Dilemmas of higher education massification

By: Kate Ashcroft

opride-newsEthiopia is moving very rapidly from an elite towards a mass public sector higher education system. The considerable challenges raised by ‘massification’ include teaching quality, funding, the need for a more professionalised leadership, staff shortages and institutional structure and mission. The operation of the Ethiopian system, where innovation is highly centralised, also makes local responsiveness difficult.

The country’s higher education sector has grown from two public universities just over a decade ago to 22 today with another 10 due to open soon. At the same time, the number of students in each university has doubled and is expected to double again. Private higher education has also increased as part of a general liberalisation of part of the economy.

The expansion of a university system can lead to financial constraints and deteriorating conditions of study. The Ethiopian system struggles to achieve more graduates without a noticeable loss of quality. The Higher Education Relevance and Quality Agency (HERQA) was set up to assure the quality of the system.

However, there is still a lack of match between employer and stakeholder requirements and the curriculum, pedagogy and assessment methods. Employers and others I interviewed for various studies consistently emphasised the need for graduates who display self-confidence, initiative, inquisitiveness and creativity.

The qualities employers need are best developed through teaching methods that are difficult with large groups. Faculty find it hard to cope with increased class sizes and tend to rely on traditional teaching methods, which seem easier and are more familiar but fail to meet market needs, increasing the danger of graduate unemployment or underemployment that is inherent in an expanding system.

Information and communication technologies (ICT) has supported massification elsewhere in the world. ICT also has the potential to impact on courses delivered to traditional students.

Some Ethiopian universities have received World Bank funds to develop distance and open learning enabled by ICT. Unfortunately, extreme unreliability of the electricity supply and of the ICT network, a lack of understanding how best to use it to support learning, and the problem of providing face-to-face backup in a predominantly rural country make development very difficult just now.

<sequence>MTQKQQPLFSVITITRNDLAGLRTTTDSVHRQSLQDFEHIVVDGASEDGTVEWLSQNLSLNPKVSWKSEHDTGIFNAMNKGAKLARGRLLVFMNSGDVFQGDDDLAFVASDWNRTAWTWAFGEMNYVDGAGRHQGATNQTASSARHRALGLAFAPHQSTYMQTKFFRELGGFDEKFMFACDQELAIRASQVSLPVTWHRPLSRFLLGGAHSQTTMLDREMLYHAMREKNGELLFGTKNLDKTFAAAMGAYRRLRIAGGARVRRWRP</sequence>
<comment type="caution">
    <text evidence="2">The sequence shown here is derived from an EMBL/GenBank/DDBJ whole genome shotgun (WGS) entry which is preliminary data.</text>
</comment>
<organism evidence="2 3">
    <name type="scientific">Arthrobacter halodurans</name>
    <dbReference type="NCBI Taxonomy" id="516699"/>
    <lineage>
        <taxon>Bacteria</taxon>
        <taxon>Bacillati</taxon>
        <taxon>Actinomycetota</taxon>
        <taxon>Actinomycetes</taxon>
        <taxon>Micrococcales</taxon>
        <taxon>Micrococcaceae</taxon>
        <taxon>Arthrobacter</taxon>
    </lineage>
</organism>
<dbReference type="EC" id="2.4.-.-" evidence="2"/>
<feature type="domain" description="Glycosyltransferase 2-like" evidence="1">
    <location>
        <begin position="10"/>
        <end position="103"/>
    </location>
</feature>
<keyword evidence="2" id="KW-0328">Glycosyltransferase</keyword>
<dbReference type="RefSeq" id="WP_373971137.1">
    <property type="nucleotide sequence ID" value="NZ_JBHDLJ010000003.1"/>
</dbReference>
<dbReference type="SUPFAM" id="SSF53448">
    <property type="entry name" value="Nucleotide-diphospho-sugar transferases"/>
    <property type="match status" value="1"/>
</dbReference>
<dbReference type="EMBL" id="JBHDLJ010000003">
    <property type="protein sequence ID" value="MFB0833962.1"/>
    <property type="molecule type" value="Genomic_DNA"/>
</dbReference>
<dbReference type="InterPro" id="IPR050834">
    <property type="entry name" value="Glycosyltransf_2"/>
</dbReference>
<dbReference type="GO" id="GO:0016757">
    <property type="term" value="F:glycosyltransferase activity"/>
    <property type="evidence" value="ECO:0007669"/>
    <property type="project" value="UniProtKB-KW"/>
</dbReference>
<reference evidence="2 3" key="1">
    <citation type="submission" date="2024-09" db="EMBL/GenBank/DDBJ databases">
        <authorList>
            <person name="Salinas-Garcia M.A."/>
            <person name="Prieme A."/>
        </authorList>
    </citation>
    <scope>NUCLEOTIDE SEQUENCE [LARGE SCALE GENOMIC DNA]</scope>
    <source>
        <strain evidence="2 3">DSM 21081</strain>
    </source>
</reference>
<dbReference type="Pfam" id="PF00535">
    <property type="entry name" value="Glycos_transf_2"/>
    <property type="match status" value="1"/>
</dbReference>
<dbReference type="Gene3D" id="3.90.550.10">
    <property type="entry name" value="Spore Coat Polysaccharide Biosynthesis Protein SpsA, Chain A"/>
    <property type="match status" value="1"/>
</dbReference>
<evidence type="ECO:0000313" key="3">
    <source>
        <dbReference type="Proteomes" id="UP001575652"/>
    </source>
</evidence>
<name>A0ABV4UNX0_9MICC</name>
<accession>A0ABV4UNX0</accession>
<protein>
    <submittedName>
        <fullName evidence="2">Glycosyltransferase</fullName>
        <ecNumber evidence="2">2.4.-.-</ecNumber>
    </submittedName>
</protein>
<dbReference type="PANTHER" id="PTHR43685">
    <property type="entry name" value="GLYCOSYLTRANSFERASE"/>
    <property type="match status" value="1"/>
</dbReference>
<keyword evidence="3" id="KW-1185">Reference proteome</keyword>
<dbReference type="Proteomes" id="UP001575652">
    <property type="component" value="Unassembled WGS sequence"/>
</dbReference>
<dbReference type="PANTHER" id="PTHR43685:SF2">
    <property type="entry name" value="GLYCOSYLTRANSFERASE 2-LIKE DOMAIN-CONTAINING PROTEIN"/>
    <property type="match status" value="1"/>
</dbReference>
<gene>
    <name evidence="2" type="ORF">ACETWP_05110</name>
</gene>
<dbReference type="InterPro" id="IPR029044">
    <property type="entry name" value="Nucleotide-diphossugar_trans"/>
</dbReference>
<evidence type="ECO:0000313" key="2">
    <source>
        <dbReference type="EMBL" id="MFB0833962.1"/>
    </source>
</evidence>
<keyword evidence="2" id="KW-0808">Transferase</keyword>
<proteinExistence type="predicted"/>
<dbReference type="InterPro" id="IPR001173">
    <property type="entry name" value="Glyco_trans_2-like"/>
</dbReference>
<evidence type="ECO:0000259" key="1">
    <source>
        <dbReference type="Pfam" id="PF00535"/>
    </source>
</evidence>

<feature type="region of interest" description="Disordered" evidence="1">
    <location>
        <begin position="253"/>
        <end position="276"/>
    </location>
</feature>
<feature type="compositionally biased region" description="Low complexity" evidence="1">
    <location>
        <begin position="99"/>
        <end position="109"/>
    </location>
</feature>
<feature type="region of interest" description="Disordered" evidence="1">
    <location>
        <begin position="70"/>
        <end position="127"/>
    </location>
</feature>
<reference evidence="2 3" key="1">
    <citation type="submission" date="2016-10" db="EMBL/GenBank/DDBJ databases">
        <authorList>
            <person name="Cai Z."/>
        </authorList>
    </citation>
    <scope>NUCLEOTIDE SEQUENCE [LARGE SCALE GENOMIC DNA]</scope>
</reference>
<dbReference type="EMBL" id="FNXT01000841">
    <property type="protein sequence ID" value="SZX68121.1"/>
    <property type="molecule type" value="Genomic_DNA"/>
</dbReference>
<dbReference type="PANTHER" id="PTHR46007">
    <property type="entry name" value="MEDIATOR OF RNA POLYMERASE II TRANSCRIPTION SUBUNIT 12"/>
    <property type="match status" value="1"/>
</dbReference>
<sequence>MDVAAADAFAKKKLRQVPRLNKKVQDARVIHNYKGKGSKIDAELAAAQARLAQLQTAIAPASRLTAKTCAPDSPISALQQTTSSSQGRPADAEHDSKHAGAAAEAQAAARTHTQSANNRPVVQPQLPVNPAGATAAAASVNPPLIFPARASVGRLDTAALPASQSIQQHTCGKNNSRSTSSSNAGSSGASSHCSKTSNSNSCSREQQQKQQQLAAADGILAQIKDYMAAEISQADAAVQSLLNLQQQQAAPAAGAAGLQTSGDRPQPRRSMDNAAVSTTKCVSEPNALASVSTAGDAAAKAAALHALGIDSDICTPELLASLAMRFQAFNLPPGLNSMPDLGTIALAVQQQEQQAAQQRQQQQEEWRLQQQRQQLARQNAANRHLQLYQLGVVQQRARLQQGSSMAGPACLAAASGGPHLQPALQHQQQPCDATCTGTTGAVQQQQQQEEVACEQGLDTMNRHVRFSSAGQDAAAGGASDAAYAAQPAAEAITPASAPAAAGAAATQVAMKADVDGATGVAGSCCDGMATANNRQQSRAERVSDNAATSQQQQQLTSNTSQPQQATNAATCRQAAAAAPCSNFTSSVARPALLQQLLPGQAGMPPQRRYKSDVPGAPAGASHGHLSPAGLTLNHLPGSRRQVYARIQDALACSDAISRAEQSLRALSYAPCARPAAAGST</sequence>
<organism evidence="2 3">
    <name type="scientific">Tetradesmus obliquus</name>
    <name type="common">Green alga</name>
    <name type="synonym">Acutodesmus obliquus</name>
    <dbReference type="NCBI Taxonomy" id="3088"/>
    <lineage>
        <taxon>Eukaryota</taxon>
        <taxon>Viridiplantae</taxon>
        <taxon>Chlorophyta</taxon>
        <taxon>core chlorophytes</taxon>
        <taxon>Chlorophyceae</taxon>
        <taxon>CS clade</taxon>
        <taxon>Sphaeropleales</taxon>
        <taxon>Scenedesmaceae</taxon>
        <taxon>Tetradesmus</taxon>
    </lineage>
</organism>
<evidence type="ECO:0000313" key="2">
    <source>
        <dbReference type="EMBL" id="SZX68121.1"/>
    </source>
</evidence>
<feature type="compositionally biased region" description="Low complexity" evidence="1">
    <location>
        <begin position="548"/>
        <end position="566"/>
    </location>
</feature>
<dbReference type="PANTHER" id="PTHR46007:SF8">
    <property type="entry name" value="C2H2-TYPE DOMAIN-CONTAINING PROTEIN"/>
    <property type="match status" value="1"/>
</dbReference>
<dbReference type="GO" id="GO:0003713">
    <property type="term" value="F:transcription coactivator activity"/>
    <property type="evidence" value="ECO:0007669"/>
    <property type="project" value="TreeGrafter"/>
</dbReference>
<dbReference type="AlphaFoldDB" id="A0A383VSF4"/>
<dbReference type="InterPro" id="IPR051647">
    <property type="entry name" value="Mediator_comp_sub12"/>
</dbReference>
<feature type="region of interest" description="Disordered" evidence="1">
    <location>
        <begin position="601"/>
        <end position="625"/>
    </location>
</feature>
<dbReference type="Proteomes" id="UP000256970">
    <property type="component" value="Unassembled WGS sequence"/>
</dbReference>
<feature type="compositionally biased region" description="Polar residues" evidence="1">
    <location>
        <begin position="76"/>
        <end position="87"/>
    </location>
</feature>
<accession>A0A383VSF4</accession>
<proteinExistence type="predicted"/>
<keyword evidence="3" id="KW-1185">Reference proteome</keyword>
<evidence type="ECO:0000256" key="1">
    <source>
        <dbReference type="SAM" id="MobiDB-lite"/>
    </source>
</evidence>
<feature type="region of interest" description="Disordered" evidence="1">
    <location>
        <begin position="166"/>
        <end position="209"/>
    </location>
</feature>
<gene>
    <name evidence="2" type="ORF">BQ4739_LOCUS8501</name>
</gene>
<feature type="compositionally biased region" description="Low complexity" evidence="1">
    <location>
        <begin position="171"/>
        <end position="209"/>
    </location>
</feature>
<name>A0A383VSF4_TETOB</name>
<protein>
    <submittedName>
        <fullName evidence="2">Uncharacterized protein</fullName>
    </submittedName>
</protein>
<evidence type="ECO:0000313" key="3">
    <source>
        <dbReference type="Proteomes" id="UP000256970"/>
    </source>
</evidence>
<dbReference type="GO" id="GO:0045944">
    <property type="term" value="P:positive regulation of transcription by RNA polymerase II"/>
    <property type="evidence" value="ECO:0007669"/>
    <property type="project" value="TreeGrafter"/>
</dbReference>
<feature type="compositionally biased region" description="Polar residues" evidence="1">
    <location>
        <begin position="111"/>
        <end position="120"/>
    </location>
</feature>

There had been progress in print-based distance learning that proved useful in supporting learners at a distance and provided opportunities for students, especially women. However, progress has been effectively blocked by a HERQA directive, issued on 26 August 2010, which has scrapped all distance education programmes provided by both private and public institutions in the country.

A system where universities are micro-managed from the centre is no longer possible, but decentralisation creates its own demands.

The Ethiopian government has passed legislation to give universities more autonomy. This means that it is not longer viable for management to be ‘amateur’ and makes promotion as a reward for political loyalty problematic. However, the government itself is still learning how to act in a more devolved sector and how to let go of controls while ensuring accountability.

Pay for university managers is low. Management is not seen as a viable career choice as financial reward generally comes through the attainment of higher degrees or additional teaching. This makes the role of a manager unattractive despite various donor-funded human capacity development projects to prepare staff for management roles and provide mentoring and training.

With more decentralisation, university board members need to be chosen for the particular expertise they can bring (in finance, law, people management and so on). The process of reforming boards has begun so they are not now solely political entities.

Trust is an issue: the government is not always confident that institutional managers and boards are truly competent to make important decisions, and in some cases this lack of trust and confidence may be justified. A fear that decisions taken by institutional managers may be overruled by government also sometimes inhibits initiative and decision-making.


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